I believe the answer to both questions is yes. I could, of course, begin listing all sorts of other bad laws. But I don’t really have to. Anyone sufficiently interested can open the paper and see article after article about laws “bad” in precisely the way I claimed SOPA was. Just this week the cover story of the Washington Post was about lawmakers using their legislative power to funnel taxpayer dollars to local projects that will improve the land value of property those lawmakers own. Again, SOPA is how things happen in Washington.
Here are three reasons why.
1) The Knowledge Problem. In his 1945 essay “The Use of Knowledge in Society,” F. A. Hayek wrote that,
The peculiar character of the problem of a rational economic order is determined precisely by the fact that the knowledge of the circumstances of which we must make use never exists in concentrated or integrated form but solely as the dispersed bits of incomplete and frequently contradictory knowledge which all the separate individuals possess.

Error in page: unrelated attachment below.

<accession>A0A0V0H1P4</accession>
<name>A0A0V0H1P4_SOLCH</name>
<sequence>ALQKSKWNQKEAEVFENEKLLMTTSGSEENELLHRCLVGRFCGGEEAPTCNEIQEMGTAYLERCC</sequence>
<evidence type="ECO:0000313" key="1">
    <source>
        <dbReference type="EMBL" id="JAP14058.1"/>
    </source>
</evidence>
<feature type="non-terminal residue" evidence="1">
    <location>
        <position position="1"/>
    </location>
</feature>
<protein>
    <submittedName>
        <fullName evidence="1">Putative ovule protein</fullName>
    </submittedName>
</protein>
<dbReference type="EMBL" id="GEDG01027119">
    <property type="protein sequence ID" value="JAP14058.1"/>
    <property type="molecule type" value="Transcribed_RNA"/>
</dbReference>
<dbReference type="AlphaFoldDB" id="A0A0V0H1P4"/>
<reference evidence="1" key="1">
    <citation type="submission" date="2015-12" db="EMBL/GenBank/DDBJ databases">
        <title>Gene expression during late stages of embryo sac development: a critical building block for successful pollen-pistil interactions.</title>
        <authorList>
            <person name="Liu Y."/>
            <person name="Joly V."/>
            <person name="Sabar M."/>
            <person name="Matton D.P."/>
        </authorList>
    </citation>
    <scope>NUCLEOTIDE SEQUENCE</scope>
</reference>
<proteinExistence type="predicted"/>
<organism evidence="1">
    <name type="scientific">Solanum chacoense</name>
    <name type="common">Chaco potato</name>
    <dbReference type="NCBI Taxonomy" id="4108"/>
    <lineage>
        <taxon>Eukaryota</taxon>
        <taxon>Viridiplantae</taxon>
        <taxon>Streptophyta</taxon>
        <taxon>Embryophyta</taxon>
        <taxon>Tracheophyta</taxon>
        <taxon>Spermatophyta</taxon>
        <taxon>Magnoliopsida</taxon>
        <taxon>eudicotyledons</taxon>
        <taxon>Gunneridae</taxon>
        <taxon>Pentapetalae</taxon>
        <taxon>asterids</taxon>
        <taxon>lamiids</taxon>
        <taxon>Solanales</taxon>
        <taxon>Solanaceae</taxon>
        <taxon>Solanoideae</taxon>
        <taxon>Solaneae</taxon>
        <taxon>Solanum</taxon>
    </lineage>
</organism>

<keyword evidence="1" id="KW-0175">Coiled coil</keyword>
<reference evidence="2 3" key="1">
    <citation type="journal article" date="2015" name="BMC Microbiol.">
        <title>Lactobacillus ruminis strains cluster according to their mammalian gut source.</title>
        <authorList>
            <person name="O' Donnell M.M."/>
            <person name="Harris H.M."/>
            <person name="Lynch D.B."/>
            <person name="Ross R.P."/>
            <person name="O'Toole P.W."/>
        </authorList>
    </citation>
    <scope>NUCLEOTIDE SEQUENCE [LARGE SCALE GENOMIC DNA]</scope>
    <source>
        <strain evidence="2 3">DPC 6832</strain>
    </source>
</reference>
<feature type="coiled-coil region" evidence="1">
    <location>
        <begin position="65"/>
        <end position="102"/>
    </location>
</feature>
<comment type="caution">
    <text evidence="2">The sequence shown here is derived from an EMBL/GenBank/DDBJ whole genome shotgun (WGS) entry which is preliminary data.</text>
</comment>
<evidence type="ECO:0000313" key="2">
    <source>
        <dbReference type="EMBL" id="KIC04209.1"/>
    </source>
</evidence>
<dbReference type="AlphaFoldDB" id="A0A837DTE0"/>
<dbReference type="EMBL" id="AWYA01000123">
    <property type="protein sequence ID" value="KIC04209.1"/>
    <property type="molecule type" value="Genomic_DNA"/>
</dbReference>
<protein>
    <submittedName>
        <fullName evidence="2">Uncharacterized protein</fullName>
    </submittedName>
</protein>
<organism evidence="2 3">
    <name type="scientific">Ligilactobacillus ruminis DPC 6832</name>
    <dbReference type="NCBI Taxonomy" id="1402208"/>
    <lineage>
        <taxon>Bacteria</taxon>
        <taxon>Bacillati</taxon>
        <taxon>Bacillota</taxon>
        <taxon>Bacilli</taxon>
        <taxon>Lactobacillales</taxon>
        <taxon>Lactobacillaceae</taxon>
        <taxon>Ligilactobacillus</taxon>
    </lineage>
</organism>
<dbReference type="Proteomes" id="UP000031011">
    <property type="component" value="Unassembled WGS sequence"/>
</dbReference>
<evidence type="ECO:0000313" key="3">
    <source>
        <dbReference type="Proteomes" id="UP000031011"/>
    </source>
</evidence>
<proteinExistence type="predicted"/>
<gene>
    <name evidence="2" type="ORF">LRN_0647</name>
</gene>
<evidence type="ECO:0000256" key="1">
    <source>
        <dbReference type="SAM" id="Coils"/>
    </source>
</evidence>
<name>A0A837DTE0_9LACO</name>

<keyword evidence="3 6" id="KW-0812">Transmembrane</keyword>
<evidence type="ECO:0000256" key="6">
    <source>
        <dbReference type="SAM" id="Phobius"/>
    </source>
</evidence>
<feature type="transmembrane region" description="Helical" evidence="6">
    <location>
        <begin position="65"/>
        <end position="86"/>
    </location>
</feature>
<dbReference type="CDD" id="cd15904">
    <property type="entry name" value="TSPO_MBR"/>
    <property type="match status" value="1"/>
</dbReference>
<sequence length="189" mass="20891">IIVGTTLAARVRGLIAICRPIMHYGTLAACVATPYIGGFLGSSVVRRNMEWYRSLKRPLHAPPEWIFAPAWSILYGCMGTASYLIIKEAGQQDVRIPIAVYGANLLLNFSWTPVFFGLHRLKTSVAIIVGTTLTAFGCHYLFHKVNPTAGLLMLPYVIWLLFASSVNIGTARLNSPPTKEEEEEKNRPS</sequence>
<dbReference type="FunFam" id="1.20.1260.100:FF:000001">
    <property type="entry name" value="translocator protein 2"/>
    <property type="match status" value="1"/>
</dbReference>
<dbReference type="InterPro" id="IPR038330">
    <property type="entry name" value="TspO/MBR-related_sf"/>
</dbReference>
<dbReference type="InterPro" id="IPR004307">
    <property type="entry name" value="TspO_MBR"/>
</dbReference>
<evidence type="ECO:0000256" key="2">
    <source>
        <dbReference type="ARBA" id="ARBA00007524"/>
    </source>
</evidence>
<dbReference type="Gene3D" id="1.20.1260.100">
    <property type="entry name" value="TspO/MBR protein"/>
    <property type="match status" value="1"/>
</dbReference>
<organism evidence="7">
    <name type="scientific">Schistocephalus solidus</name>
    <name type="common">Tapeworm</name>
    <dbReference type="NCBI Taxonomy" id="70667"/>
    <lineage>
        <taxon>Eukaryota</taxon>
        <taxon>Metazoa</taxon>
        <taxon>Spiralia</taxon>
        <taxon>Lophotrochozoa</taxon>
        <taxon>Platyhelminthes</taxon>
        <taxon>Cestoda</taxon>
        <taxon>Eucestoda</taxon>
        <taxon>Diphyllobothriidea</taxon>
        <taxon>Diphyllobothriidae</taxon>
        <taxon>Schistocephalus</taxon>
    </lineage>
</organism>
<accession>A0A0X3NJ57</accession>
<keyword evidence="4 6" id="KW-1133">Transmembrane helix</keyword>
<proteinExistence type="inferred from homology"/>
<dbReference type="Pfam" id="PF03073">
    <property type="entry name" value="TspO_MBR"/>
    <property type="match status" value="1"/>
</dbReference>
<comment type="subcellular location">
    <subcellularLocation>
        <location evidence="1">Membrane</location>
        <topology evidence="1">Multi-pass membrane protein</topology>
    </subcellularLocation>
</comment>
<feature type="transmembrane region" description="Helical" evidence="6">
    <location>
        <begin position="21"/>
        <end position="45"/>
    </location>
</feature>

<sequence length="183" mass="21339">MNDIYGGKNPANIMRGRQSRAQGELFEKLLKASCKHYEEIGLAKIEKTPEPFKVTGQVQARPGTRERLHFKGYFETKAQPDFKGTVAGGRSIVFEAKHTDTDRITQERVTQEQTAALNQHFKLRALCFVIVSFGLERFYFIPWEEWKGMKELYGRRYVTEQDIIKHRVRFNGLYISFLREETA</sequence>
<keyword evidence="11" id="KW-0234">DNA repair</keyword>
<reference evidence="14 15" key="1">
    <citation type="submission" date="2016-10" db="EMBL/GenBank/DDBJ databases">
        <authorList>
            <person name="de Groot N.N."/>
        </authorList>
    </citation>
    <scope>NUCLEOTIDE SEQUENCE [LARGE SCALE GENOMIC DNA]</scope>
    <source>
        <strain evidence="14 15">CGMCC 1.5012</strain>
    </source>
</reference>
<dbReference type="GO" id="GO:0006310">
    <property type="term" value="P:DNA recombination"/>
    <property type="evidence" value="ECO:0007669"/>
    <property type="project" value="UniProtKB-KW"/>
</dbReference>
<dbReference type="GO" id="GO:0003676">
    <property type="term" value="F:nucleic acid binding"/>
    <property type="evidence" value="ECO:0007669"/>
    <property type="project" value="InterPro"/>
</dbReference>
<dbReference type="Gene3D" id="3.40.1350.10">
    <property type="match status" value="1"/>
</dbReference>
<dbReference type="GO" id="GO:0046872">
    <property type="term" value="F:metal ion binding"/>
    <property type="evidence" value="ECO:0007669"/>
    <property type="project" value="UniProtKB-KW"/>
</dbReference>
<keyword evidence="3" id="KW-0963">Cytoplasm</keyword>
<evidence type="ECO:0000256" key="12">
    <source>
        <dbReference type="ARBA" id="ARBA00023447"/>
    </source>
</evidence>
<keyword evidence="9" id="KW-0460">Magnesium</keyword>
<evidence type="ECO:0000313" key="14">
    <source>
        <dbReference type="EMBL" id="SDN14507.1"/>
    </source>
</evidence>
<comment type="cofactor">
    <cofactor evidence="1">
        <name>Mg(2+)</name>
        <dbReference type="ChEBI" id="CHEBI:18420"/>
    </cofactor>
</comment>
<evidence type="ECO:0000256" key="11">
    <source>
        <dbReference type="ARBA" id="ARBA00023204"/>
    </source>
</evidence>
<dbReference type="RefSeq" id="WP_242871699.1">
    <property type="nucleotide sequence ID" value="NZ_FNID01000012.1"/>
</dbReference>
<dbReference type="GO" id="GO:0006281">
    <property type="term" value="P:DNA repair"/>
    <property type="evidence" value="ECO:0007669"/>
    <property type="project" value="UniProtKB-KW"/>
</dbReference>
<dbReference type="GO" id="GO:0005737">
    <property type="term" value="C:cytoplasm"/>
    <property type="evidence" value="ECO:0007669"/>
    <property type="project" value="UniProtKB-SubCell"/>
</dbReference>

Massive legislation designed to create certain end states in the marketplace (no piracy, health insurance for everyone, no more recessions) assumes that a small group of people (lawmakers plus the bureaucrats tasked with carrying out their commands) know enough about the details of social and economic interactions, both now and as they change in the future, to be able to effectively guide them.